At the time when the Selimiye Mosque decided to be built, İstanbul was the capital city of the Ottoman Empire. Indeed, there are various debates about why Edirne was chosen for the construction of this mosque when Istanbul was the capital. Still, Selim II. wanted to build this mosque to the highest point of the Edirne, and it happened as he wanted.

The construction of the Selimiye Mosque was made with the trophies from the conquest of Cyprus. Selimiye Mosque was built in the area where the former Sultan of the empire, Bayezid I. ‘s constructions’ remained. 

Selimiye Mosque has the feature of being one of the biggest and the most magnificent structures built in the Ottoman Empire.

The architecture of the Selimiye Mosque

Selimiye Mosque is located in the center of a big complex. The very flat ground on which it was built, made it possible to be noticed from a distance. Besides being the masterpiece of Mimar Sinan, Selimiye Mosque is acknowledged as the masterpiece of the whole Ottoman architecture.

Numeric values

By having a floor space of 1620 square meters, Selimiye Mosque is one of the biggest and most important mosques in Turkey. The whole complex that the mosque is built in has a floor space of 2475 square meters.

Perhaps, the most interesting part of the Selimiye Mosque is its dome. It has been said that Mimar Sinan built the dome of the Selimiye Mosque by solving an equation with 13 unknowns and in order to solve this equation, he needed another operation rather than the four operations of math. Additionally, the feature of the Selimiye Mosque having only one dome represents the oneness of God in Islam.

The Dome

The dome of the Selimiye Mosque has a diameter of 31,30 meters and is 43,20 meters long. The dome is held by 8 columns in the mosque. The columns are in a way that the inside of the Selimiye Mosque is looking as spacious as possible, and they are tied to each other with pointed arches. In between those arches are filled with stalactite, which is a form of decoration in Islamic architecture.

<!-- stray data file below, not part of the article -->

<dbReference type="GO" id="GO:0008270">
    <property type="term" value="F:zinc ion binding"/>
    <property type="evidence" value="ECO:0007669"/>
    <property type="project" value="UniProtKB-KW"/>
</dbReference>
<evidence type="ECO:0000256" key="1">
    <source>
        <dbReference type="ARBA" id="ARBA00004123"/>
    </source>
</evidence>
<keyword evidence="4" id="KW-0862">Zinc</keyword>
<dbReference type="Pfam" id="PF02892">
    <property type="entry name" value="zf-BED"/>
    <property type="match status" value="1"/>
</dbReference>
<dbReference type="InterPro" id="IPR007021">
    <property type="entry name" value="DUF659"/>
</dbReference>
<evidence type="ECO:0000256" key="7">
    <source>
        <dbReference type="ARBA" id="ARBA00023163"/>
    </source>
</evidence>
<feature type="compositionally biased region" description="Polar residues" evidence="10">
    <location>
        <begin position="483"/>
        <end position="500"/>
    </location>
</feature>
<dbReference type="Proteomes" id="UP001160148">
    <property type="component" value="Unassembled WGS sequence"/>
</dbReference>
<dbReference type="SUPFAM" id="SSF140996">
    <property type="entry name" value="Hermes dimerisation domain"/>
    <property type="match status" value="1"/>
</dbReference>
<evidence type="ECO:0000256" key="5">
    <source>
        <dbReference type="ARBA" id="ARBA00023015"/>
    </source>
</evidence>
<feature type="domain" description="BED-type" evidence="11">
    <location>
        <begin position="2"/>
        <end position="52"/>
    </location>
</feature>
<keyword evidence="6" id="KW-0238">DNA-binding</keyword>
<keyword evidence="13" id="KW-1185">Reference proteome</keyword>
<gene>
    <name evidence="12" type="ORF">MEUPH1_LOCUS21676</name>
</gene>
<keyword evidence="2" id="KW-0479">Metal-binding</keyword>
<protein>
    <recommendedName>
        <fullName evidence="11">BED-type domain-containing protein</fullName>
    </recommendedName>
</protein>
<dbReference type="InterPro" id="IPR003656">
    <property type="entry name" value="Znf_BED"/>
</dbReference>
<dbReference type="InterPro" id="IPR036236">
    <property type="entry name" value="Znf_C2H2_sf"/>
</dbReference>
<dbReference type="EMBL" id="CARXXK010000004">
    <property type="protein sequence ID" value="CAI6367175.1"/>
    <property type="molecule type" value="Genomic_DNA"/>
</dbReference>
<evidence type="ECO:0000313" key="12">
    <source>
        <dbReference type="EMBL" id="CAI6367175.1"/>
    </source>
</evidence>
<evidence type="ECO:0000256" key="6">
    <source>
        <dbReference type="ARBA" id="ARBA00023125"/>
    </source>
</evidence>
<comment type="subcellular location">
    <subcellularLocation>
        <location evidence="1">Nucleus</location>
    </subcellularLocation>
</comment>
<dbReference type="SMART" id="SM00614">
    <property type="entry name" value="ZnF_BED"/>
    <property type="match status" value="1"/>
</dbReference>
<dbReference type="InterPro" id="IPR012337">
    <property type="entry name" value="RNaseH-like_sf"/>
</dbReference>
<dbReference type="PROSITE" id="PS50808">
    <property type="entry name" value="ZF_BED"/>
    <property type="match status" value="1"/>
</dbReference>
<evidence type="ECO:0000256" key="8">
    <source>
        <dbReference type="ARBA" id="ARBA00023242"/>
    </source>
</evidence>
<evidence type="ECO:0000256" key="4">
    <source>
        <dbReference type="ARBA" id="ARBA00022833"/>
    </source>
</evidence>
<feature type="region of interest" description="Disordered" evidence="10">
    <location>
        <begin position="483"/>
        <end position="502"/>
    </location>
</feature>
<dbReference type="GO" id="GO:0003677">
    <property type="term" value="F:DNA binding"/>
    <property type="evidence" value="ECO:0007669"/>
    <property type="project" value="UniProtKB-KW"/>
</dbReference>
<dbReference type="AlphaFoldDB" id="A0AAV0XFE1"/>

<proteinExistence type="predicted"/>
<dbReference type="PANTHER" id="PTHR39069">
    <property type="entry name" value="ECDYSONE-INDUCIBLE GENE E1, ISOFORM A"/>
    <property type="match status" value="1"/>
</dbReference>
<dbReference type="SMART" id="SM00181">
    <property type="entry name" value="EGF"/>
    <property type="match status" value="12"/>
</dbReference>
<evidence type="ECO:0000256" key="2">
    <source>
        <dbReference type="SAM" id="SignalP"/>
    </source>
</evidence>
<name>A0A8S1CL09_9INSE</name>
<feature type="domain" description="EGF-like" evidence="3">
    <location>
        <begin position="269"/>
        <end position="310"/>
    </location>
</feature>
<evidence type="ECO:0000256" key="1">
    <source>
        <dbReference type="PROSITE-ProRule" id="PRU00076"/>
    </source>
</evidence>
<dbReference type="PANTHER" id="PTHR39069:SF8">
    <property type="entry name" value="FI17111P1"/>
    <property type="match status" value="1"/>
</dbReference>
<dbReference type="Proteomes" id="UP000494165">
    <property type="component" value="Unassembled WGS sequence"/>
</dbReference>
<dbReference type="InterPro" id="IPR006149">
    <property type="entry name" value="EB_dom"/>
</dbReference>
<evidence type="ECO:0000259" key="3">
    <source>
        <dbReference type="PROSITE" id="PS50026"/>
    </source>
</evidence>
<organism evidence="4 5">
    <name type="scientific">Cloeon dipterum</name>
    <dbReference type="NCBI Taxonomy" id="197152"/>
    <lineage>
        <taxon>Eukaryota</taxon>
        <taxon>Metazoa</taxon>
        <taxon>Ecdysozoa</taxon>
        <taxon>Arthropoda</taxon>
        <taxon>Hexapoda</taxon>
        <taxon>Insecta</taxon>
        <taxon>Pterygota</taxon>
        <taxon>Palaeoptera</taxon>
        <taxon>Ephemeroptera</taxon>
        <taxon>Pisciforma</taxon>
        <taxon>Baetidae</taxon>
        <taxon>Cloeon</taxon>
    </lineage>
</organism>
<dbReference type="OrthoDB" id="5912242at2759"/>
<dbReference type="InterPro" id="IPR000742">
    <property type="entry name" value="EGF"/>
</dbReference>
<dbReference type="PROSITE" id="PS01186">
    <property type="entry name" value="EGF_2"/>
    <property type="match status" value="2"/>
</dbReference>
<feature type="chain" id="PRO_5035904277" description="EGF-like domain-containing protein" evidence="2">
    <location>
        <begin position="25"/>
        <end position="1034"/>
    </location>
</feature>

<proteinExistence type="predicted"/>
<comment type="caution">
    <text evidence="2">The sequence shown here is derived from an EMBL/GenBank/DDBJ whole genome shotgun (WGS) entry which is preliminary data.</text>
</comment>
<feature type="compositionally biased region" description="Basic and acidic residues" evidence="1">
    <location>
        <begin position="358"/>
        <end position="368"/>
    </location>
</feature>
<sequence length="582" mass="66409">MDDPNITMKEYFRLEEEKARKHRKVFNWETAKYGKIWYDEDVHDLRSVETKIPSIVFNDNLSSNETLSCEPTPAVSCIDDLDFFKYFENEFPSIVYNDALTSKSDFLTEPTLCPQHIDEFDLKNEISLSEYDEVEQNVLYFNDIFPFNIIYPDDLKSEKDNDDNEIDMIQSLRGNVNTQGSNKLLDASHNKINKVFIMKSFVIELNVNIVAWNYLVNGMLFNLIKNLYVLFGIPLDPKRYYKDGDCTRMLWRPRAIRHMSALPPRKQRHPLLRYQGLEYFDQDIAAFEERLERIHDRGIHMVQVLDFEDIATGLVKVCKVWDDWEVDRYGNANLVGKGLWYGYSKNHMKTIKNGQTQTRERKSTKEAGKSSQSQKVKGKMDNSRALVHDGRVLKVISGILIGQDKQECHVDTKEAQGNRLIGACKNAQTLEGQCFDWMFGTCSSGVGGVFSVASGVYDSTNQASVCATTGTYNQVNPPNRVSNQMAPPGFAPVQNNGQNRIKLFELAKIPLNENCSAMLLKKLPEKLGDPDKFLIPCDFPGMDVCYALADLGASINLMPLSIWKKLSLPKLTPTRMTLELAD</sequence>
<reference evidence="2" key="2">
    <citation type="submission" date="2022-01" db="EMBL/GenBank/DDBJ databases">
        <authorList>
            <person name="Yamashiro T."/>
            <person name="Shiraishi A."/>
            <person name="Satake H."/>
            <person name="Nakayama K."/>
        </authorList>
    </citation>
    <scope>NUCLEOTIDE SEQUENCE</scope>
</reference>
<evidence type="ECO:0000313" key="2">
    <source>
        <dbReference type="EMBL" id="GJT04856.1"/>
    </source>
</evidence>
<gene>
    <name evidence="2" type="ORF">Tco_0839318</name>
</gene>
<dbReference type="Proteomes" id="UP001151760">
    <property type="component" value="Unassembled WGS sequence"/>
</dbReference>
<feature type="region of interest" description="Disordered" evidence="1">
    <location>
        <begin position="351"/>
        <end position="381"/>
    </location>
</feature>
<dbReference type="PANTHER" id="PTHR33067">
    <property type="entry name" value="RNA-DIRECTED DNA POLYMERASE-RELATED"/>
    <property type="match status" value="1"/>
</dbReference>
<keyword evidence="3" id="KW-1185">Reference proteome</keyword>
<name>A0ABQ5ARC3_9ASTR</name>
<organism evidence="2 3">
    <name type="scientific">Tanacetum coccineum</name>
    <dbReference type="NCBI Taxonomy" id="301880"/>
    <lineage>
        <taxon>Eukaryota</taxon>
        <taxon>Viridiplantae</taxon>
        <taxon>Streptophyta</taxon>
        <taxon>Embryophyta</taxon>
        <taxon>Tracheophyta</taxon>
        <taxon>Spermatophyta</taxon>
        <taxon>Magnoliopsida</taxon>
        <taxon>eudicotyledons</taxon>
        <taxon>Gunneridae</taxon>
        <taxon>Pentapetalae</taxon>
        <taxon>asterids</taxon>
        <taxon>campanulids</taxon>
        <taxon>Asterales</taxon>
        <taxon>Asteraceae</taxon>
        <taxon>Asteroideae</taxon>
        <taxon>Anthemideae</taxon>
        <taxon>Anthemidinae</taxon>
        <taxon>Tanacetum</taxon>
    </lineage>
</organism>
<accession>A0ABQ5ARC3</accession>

Dome of Selimiye Mosque
Dome of Selimiye Mosque


Two columns that are next to the altar table are hidden so professionally that one would think it is not for support, instead, they were meant to be there. In the connections of the arches and the feet in the building, Mimar Sinan did not repeat himself and instead, he created a beautiful variety of decorations while connecting those two structures. These tiny details of the architecture make Selimiye Mosque unique, and not just a building that you can see everywhere.

The pulpit(minber)

The pulpit of the Selimiye Mosque is made from marble, and the decorations on it are incredibly well designed. It contains openwork with geometrical shapes. In the pulpit pavilion, there is a tiled panel with flowers such as roses, tulips, carnations, and sunbuls, which are made with the underglaze technique.


The meeting spot of the sultans (hünkar mahfil) is made by expanding the other mahfils there by using the arches resting on pillars. To expand this area, arches resting on pillars were expanded as well. In the ceiling, which is under the mahfil, the Rumi engraving decorations could be observed. Those decorations are located in cartridges on the ceiling. Between those arches that are resting on pillars and the walls of the mahfil, tile art can be observed that are made with underglaze technique and has traces of naturalism.

Mihrab and Iʿtikāf

Mihrab part, which is the area that includes a cavity especially for imam that is in the qibla direction, is made from a border and a thick rope. On the left-hand side of the mihrab, there is a door that opens to the Iʿtikāf, which is the place for seclusion to pray in the mosque for a certain period. The Iʿtikāf part is located inside of the thick walls in the mihrab area. Iʿtikāf part is a relatively simple design, and the only light reaching this part is from the small window in the mihrab area.

Harim and muezzin loge

The harim part of the mosque, which is a sacred and special area that is forbidden for strangers, includes an area for the muezzin. This special area is referred to as “muezzin loge”. Muezzin loge is built above a polygon shape, and the stairs are used to get there. The wooden carved patterns on the muezzin loge are quite striking. The most striking of these ornaments are in the shape of an inverted tulip, and it seems to have been mentioned in literature. In the muezzin loge, which is in the middle part of the harim, muezzin recites the call to prayer. In the lower part of this area, there is a fountain pool.